Department of Anthropology, Washington University in Saint Louis
Friday All day, Park Concourse
The Broken Hill cranium exhibits some of the most severe oral pathologies seen outside the Holocene. The specimen has been central to discussions of Middle Pleistocene human evolution given its completeness—and despite its lack of a secure geological age. The few previous papers addressing the oral pathology of Broken Hill have focused on diagnosing a larger syndrome to explain the extensive caries and alveolar resorption, often in the context of diagnosing its temporal lesions (lead poisoning, honey consumption, ignorance of toothpicks, etc.). However none of these papers or the original monograph has provided a detailed tooth-by-tooth description of the pathologies themselves. All but five of the present maxillary teeth have carious lesions, some of a gross stage (one tooth was lost postmortem). There is also periodontal resorption, periapical infection, pulpal exposure and secondary dentin, which are all partially inter-related, as well as with the mastoiditis. Caries are rare in the Pleistocene (presently known before the latest Pleistocene from Zhirendong, Qafzeh, Aubesier, Palomas, and Les Rois, all outside Africa); therefore, a detailed study of the severity of the pathology in Broken Hill is highly warranted. Caries have been recorded in tropical contexts in chimpanzees and Paranthropus robustus, but remained extremely rare in Homo until the dietary and morbidity changes of the Agricultural Revolution, making Broken Hill highly exceptional. Ultimately many of the previous diagnoses are conjectural and a thorough analysis of the pathologies themselves provides the basis for a comprehensive diagnosis of the lesions and further comparative research.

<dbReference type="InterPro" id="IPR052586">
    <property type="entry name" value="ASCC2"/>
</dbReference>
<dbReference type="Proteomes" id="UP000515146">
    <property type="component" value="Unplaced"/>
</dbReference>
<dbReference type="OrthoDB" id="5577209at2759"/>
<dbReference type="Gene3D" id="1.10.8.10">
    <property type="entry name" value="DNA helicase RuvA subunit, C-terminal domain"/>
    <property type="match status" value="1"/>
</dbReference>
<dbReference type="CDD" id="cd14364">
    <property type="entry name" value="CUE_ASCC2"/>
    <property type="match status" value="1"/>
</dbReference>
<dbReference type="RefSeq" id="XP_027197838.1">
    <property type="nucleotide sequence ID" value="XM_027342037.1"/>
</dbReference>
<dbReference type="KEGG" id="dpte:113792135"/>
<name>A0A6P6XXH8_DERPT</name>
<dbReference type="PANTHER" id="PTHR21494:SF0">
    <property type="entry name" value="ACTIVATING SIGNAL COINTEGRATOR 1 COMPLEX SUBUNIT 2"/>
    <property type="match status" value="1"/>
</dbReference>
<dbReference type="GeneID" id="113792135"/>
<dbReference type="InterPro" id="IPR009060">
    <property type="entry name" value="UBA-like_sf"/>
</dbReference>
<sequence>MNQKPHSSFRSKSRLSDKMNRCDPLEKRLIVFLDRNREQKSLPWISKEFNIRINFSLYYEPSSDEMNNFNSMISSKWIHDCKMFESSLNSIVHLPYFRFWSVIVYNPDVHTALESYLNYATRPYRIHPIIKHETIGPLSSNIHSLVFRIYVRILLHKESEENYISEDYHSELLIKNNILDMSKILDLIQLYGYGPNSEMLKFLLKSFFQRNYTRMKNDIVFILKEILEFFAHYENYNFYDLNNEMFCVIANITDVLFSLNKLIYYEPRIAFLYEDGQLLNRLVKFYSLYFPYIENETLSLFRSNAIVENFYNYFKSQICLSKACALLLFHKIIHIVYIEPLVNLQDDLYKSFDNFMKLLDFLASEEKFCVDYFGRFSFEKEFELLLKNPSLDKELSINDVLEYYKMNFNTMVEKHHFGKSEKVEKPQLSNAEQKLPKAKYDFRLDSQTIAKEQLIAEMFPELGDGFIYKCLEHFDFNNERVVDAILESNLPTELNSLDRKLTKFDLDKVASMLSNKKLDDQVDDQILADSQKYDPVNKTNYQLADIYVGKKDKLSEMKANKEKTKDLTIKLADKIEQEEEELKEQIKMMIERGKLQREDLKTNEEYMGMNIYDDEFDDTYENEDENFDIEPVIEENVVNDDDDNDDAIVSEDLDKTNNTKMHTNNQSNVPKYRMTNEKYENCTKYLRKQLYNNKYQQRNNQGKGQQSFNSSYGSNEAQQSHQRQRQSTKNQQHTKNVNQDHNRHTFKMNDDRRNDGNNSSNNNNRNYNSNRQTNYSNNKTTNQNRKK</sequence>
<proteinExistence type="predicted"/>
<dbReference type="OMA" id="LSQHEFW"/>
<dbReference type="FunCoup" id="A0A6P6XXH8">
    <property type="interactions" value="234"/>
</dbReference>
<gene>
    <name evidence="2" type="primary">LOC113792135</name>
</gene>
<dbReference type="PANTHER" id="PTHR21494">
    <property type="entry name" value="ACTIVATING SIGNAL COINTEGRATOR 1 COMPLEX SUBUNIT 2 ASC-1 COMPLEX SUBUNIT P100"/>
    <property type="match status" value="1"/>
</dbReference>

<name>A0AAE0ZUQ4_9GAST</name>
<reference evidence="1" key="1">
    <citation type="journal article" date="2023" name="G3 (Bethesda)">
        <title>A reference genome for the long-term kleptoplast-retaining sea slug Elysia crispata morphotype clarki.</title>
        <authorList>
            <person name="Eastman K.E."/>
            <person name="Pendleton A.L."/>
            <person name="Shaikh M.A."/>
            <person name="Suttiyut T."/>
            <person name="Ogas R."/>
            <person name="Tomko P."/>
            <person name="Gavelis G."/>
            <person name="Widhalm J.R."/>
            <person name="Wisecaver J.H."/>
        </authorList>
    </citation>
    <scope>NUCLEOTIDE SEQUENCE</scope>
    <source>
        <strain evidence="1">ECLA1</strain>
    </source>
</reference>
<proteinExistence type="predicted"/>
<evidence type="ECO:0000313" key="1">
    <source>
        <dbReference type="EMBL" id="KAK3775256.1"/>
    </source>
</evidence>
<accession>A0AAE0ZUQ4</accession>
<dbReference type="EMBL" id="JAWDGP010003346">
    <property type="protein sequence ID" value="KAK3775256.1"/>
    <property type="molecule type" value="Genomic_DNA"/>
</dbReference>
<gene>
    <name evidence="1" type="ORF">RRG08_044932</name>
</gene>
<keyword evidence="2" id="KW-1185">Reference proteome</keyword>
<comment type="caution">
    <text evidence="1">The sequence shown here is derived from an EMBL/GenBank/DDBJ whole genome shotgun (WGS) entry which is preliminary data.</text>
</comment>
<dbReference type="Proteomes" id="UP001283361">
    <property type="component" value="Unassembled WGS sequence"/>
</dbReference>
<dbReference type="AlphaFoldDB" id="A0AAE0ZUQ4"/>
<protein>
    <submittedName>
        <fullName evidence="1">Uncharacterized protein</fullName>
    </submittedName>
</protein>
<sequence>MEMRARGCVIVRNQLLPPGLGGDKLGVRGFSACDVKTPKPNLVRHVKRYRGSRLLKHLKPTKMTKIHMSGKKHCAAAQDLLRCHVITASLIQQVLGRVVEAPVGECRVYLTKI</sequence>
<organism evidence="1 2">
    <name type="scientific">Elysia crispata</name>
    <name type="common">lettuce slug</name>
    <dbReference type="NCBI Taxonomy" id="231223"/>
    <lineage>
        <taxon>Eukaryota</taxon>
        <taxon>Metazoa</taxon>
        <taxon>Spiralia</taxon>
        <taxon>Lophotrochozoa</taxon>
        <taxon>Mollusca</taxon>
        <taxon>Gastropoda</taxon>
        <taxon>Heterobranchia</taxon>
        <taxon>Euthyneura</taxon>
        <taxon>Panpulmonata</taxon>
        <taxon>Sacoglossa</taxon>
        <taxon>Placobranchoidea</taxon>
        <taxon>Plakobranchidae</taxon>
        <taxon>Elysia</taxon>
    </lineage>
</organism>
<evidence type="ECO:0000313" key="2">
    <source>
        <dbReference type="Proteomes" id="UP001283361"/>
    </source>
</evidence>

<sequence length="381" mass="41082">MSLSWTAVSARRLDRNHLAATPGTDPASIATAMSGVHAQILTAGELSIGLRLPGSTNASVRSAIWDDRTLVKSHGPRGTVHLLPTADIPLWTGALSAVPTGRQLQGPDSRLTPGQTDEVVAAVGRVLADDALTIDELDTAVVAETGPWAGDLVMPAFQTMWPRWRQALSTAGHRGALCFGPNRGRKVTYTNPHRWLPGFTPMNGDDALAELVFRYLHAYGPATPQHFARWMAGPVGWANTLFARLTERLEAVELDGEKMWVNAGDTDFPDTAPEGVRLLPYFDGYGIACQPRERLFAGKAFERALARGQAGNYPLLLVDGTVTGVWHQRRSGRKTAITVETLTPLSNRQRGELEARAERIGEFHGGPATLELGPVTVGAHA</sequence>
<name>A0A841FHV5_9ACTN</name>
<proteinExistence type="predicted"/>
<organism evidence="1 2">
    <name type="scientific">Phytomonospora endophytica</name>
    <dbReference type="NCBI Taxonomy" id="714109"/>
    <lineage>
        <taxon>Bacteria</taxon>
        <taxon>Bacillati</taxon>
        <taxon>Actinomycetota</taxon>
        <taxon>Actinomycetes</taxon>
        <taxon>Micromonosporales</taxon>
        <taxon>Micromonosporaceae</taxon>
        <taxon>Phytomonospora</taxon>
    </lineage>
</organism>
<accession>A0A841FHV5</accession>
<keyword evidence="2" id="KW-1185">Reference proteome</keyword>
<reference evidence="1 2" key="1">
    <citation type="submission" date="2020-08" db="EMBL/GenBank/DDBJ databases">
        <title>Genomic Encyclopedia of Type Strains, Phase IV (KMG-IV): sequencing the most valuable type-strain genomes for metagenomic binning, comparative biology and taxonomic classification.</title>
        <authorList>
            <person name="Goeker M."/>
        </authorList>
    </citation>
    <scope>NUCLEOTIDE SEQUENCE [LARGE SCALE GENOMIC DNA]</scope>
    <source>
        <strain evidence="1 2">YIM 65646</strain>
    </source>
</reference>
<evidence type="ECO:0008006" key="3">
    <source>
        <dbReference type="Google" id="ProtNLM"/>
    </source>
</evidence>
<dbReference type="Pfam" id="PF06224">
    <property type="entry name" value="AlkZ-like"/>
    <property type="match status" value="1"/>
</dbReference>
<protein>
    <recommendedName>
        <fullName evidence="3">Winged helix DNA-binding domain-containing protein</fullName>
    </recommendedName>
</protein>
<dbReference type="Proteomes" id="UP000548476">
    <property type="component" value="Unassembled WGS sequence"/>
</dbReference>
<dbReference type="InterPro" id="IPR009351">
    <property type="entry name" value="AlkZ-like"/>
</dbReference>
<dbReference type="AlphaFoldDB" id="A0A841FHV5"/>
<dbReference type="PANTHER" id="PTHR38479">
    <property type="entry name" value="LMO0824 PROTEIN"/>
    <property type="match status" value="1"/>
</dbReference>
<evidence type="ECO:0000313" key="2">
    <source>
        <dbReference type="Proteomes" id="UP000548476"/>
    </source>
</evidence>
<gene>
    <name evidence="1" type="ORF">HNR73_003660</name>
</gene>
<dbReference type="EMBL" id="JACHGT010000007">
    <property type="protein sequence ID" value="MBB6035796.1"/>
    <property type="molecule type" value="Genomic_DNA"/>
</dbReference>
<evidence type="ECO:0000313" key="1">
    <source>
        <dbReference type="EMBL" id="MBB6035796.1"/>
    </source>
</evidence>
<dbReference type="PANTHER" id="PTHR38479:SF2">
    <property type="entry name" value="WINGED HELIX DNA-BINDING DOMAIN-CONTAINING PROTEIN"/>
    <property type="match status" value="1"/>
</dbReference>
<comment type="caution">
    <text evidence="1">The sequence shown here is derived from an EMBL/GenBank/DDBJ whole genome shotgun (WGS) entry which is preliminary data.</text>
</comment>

Supported by the Leakey Foundation and Washington University.